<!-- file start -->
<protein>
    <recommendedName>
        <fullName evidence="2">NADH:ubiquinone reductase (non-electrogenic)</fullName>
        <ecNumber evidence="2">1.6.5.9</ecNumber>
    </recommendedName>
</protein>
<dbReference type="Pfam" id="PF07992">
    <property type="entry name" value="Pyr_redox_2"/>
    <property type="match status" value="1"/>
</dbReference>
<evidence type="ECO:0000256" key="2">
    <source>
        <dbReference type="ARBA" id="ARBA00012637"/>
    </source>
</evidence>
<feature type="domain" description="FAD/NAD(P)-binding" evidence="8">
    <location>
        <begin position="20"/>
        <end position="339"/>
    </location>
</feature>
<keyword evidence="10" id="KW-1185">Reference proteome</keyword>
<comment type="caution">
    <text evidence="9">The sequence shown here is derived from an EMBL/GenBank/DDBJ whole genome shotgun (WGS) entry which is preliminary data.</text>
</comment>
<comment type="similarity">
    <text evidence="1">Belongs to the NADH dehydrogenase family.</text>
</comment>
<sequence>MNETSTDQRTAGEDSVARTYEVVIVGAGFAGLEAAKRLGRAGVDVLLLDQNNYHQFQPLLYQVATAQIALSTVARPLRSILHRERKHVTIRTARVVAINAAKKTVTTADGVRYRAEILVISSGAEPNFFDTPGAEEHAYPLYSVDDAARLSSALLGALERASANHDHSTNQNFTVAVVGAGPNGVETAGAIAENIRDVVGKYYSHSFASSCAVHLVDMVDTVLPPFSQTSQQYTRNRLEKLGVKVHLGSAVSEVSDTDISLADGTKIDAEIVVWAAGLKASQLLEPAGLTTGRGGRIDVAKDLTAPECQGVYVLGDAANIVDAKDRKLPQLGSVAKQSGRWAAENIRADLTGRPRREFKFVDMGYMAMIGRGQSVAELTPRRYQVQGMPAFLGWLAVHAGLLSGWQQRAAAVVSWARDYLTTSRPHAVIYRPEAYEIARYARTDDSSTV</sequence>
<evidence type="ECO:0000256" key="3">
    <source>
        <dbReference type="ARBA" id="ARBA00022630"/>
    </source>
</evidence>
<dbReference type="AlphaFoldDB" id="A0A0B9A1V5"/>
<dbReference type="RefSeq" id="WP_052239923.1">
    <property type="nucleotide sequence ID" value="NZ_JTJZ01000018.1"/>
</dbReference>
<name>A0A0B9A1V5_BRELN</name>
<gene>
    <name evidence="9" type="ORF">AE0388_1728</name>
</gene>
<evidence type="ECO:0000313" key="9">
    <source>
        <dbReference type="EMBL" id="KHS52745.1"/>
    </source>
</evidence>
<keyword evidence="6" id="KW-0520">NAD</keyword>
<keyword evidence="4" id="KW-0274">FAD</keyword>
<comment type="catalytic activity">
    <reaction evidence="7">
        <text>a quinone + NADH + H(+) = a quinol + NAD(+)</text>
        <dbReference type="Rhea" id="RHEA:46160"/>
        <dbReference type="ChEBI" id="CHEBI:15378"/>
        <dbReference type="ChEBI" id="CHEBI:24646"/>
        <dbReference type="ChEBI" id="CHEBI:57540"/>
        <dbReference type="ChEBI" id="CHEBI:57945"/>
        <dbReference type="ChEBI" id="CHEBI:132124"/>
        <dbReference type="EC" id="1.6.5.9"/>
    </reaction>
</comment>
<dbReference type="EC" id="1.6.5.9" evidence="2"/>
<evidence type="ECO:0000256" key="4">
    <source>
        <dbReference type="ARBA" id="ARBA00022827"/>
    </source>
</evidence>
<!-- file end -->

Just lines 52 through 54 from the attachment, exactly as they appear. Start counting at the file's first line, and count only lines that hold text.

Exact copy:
        <text>a quinone + NADH + H(+) = a quinol + NAD(+)</text>
        <dbReference type="Rhea" id="RHEA:46160"/>
        <dbReference type="ChEBI" id="CHEBI:15378"/>